Stress is one of the leading causes of absenteeism in the UK and mental health problems, such as stress, are now the biggest source of incapacity benefit. We look at two recent decisions which relate to stress and incapacity benefit.
In the recent decisions of Sheffield Forgemasters International Ltd v Fox and Telindus Ltd v Brading, the EAT held that the fact an individual receives incapacity benefit does not necessarily mean that he or she is incapable of working. Claimants can therefore recover compensation for loss of earnings for periods during which they received incapacity benefit (subject to the rule of double recovery).
In both cases the Claimants' dismissals were held to be unfair and discriminatory. The Claimants were awarded compensation for earnings they would have received had they not been unfairly dismissed or discriminated against. This included a period during which they received incapacity benefit. The employers appealed arguing that if the Claimants were incapable of work then unless that incapability was attributable to the Respondents' unlawful conduct (which was disputed) the Claimants should not receive damages for that period.
The EAT dismissed the appeals. The definition "incapable of work" was only a deeming provision for the purposes of the benefits system: many people who satisfy that test might still as a matter of fact be able to work. So a claimant incapable of work for the purposes of the benefit scheme might still actually be able to earn during the period of incapacity.
Stress in the workplace
In the decision of Dickens v O2 the Court of Appeal may have made it easier for an employee to claim against an employer for stress at work.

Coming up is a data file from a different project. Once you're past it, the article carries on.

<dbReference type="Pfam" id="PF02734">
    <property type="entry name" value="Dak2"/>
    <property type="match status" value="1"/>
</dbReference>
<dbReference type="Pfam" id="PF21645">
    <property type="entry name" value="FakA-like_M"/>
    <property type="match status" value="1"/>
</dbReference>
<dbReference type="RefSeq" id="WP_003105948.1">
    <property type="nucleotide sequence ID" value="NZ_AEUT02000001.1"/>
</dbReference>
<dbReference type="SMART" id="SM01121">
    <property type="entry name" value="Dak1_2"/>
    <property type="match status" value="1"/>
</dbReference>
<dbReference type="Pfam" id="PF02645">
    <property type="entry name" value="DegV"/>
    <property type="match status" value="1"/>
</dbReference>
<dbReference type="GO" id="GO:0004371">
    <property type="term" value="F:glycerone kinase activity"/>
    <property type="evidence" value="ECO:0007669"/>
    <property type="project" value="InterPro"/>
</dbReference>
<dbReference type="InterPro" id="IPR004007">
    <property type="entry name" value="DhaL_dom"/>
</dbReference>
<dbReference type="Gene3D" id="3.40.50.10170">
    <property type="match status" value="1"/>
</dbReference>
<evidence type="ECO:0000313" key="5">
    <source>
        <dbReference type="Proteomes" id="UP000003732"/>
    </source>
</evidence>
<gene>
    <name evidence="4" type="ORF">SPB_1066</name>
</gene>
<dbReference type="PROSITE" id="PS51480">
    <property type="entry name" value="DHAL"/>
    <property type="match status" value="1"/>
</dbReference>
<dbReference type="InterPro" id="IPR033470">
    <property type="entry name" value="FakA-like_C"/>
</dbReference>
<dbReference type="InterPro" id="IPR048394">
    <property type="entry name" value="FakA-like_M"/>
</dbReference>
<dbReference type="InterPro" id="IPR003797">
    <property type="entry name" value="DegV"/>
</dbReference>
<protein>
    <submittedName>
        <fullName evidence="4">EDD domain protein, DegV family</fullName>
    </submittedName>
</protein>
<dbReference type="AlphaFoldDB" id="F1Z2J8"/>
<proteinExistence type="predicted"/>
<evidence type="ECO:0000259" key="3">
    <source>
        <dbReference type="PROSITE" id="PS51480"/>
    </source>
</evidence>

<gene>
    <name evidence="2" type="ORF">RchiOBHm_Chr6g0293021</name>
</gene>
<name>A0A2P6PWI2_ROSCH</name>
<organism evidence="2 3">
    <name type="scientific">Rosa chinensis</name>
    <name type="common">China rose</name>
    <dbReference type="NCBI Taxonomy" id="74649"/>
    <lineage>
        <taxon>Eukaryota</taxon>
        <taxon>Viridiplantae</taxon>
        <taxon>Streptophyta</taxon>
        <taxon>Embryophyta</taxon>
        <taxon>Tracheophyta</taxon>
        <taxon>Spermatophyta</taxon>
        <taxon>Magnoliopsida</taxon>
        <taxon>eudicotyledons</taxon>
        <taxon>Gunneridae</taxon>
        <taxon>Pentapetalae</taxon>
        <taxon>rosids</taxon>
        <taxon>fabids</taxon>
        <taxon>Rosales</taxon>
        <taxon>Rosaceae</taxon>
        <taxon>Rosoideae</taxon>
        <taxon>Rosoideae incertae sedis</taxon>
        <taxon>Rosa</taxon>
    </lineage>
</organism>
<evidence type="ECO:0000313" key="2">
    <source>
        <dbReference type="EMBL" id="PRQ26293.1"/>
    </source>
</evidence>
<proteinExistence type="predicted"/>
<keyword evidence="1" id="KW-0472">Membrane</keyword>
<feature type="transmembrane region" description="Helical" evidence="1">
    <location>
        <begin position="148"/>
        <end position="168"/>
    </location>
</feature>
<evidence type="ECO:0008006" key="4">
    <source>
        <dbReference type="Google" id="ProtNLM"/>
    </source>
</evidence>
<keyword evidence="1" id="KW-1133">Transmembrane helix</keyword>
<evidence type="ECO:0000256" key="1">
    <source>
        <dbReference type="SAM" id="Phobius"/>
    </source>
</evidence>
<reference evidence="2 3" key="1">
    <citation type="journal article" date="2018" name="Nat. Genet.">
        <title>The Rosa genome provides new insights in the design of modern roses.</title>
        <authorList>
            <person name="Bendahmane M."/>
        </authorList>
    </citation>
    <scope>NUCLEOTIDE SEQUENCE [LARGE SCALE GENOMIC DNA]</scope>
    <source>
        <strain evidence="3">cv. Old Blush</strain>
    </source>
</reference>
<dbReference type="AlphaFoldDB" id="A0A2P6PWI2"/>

Mrs Dickens worked for O2 as a Regulatory Finance Manager. She found parts of her job extremely stressful and explained her difficulties and the effect on her health to her manager. Mrs Dickens asked for a different, less stressful job, and for a six-month sabbatical to recover.
O2 did little to help Mrs Dickens. Her manager suggested she use its counselling service and, after some delay, referred her to occupational health. Before she saw occupational health, Mrs Dickens suffered a breakdown and never returned to work. The Court of Appeal held that, once Mrs Dickens told her employer that she was having difficulty coping with her work, O2 had a duty to take action. In making its decision, the Court examined the guidance handed down in Hatton v Sutherland. The Court's application of Hatton suggests that it is easier for employees to win stress cases than previously thought. It found:
- Reasonable foreseeability: that Mrs Dickens' actions, including her complaint about stress, meant that her breakdown was reasonably foreseeable.
- Breach of duty: that, given her serious symptoms and the obvious link to her work, the mere suggestion she should seek counselling was not satisfactory. More management supervision was necessary.
- Causation and apportionment: that O2 had made a material contribution to the employee's ill health and that Mrs Dickens suffered a complete breakdown because of O2's breach.
- Apportionment of damages: that O2 was liable for all of Mrs Dickens' injury, despite only part of it being caused in the workplace.
What actions should you take?
Employers will need to be vigilant and look out for tell-tale signs of stress. They should be alert to their duty to help employees who are suffering from stress and act swiftly in responding to any complaints or behaviour which could signal that an employee is suffering from stress. Employers should actively manage such cases and consider remedial steps such as sabbaticals, redistributing work, counselling, buddying and so forth.